Tuesday, August 09, 2005

This is the church, this is the steeple

Ok, so i have recently been discussing various aspects of the church in modern society with some interesting folks on another blog. basically the discussion covered a lot of different terrain and reveal several different opinions within our group. So i was inspired to move some things here. To start, an individual known (at least to me only as Iggy has placed some interesting thoughts on his blog so go check it out.
What i want to discuss here is what needs to change in the modern church for it to become more "authentic" as some would say or more...well, Christian i guess. i think Iggy's post is a good starting point.before we change "church", how do we define church?

A good article that addresses the question at large is called talking to generation X

http://www.firstthings.com/ftissues/ft9902/hinlicky.html
Dan, 8:51 PM

11 Comments:

dan

first, it think you must differentiate the "man" church and the "God" church. They are two completly different things. I believe that the Church as God sees it, is us. you and i. the relationtional connection that binds us, even though we don't really even know each other we are bound by cords that are unseen.

the church proper, institutional church or "man" church is the creation of man, somethign that was initiated first by the early church from a culture that was used to social gatherings in the synagogue. a culture that had a large appreciation for oration. coming largely from the greek/roman culture. it developed eventaully into what we have today. an institution, that has become more concerned with its own preservation than on than on the reason for its existence, the "God" church.

this article is interesting in a couple of ways to me. first it was written over 6 years ago. a lifetime in this age of change. second it really focuses on genx, which i think is a fault, because it leaves out all those who have the same issues that it addresses that are not genx'ers. thirdly, it makes no mention of relationship. its solution of focusing on the narrative is right on, allbeit a little confusing. the one on one relational connection, sharing of life, missional, experiencial connection is imperative to this genre of peoples that she is identifying.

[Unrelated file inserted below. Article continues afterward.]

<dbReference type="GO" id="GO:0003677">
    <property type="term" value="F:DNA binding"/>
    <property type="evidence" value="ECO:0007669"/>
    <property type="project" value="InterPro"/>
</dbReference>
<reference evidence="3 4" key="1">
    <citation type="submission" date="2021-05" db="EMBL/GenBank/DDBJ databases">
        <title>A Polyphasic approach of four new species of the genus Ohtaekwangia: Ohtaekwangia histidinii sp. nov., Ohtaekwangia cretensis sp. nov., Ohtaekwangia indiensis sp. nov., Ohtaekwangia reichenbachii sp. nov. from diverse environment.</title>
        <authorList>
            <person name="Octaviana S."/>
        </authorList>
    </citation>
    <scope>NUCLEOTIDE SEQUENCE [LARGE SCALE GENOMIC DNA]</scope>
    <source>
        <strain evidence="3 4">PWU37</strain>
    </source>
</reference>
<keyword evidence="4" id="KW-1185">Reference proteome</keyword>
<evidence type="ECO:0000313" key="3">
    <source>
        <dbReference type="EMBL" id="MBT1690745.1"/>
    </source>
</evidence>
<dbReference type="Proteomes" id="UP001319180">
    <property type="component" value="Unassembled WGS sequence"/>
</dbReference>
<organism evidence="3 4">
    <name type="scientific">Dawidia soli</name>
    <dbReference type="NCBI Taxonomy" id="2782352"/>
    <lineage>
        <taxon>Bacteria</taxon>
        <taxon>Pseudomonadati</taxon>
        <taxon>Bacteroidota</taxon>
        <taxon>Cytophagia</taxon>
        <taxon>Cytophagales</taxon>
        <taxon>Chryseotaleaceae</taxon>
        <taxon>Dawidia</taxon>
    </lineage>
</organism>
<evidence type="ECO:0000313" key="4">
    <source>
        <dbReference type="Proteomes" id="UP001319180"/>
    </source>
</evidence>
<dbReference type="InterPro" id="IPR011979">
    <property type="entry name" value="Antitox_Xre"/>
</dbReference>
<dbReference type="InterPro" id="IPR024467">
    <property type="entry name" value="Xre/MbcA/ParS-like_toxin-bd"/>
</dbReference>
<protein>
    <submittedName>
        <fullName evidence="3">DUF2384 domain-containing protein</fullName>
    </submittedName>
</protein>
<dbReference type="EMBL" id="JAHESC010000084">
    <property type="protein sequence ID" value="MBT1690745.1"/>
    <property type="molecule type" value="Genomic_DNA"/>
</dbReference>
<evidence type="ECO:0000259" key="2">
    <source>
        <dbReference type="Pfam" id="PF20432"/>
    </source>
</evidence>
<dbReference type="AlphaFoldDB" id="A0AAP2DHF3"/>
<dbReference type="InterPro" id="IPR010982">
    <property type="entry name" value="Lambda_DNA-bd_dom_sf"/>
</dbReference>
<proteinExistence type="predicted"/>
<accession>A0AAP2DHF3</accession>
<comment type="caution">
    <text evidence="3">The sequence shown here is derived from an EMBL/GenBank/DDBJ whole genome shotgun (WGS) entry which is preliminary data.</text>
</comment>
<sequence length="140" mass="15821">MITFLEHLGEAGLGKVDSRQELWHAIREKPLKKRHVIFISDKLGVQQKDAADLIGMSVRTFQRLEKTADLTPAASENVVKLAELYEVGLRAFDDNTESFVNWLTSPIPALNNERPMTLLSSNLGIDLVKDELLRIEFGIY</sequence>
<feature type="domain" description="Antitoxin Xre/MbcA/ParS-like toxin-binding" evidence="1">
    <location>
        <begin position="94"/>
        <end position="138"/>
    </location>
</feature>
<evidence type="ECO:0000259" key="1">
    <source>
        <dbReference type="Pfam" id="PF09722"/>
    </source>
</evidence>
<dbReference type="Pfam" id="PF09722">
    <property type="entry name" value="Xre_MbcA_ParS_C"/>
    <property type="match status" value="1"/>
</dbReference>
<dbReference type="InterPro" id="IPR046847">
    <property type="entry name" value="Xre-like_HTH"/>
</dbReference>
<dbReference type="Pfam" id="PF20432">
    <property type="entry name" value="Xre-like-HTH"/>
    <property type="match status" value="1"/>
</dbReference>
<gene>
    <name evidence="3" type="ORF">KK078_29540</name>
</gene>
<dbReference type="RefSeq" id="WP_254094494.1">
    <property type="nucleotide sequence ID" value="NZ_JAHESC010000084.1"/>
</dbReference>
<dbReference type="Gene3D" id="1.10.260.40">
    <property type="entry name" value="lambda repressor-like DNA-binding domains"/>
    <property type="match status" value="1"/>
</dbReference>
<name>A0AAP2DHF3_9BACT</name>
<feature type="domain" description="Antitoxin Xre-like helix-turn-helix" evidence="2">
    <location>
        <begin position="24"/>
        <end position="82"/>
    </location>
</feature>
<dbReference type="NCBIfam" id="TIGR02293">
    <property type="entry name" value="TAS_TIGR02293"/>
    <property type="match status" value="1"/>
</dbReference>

l.
Blogger leviathen, at 10:21 AM  
good thought.
as far as the man made church and the "God" church, I don't think the two can be seperated so easily or perhaps even at all. Looking just at Matthew 16:18 (and matt. 18:18 as well) i think there are some interesting things to note. First of all, Jesus says He will build his church on Peter, a man. Second of all, this was not merely a relational church, it was a judiciary body as weel. In the next sentence he says that he will give Peter the keys to the kingdom of Heaven, which should not be seen merely as a generic reference to salvation as some hold it to be, but rather a position of authority. it appears that Christ is using the image of Isaiah 22:22 that says," will place on his shoulder the key of the house of David; he shall open, and no one shall shut; he shall shut, and no one shall open." so with the keys to the kingdom of heaven comes not only the ability to enter the gates, but to close them. the next sentence echoes this sentiment by saying "whatever you bind on earth will be bound in heaven, and whatever you loose on earth will be loosed in heaven."